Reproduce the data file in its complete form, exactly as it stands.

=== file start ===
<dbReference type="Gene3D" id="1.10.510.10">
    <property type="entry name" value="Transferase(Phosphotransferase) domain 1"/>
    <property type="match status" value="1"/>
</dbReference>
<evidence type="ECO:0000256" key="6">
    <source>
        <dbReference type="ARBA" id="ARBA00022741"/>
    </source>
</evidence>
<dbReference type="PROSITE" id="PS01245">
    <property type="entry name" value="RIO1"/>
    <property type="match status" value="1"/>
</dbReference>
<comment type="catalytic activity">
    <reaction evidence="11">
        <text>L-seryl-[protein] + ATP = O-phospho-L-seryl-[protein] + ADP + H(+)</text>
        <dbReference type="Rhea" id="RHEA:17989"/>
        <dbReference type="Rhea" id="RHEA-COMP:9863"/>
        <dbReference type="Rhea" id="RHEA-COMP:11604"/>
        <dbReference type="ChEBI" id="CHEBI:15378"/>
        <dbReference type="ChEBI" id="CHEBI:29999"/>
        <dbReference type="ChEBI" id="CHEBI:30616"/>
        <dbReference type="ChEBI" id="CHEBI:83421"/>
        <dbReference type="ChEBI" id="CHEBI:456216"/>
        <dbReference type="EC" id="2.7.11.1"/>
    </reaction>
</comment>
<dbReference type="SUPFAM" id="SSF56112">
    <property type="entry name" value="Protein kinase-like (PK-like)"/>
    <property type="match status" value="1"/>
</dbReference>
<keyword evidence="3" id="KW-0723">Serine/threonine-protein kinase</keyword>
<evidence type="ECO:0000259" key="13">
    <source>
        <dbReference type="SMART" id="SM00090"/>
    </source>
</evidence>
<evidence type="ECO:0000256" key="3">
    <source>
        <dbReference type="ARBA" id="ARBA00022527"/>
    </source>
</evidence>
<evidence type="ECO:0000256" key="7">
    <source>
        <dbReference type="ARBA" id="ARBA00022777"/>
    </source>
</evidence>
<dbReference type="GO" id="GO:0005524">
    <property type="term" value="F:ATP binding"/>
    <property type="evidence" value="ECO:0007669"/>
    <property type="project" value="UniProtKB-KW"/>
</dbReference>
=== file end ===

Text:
<dbReference type="Gene3D" id="1.10.510.10">
    <property type="entry name" value="Transferase(Phosphotransferase) domain 1"/>
    <property type="match status" value="1"/>
</dbReference>
<evidence type="ECO:0000256" key="6">
    <source>
        <dbReference type="ARBA" id="ARBA00022741"/>
    </source>
</evidence>
<dbReference type="PROSITE" id="PS01245">
    <property type="entry name" value="RIO1"/>
    <property type="match status" value="1"/>
</dbReference>
<comment type="catalytic activity">
    <reaction evidence="11">
        <text>L-seryl-[protein] + ATP = O-phospho-L-seryl-[protein] + ADP + H(+)</text>
        <dbReference type="Rhea" id="RHEA:17989"/>
        <dbReference type="Rhea" id="RHEA-COMP:9863"/>
        <dbReference type="Rhea" id="RHEA-COMP:11604"/>
        <dbReference type="ChEBI" id="CHEBI:15378"/>
        <dbReference type="ChEBI" id="CHEBI:29999"/>
        <dbReference type="ChEBI" id="CHEBI:30616"/>
        <dbReference type="ChEBI" id="CHEBI:83421"/>
        <dbReference type="ChEBI" id="CHEBI:456216"/>
        <dbReference type="EC" id="2.7.11.1"/>
    </reaction>
</comment>
<dbReference type="SUPFAM" id="SSF56112">
    <property type="entry name" value="Protein kinase-like (PK-like)"/>
    <property type="match status" value="1"/>
</dbReference>
<keyword evidence="3" id="KW-0723">Serine/threonine-protein kinase</keyword>
<evidence type="ECO:0000259" key="13">
    <source>
        <dbReference type="SMART" id="SM00090"/>
    </source>
</evidence>
<evidence type="ECO:0000256" key="3">
    <source>
        <dbReference type="ARBA" id="ARBA00022527"/>
    </source>
</evidence>
<evidence type="ECO:0000256" key="7">
    <source>
        <dbReference type="ARBA" id="ARBA00022777"/>
    </source>
</evidence>
<dbReference type="GO" id="GO:0005524">
    <property type="term" value="F:ATP binding"/>
    <property type="evidence" value="ECO:0007669"/>
    <property type="project" value="UniProtKB-KW"/>
</dbReference>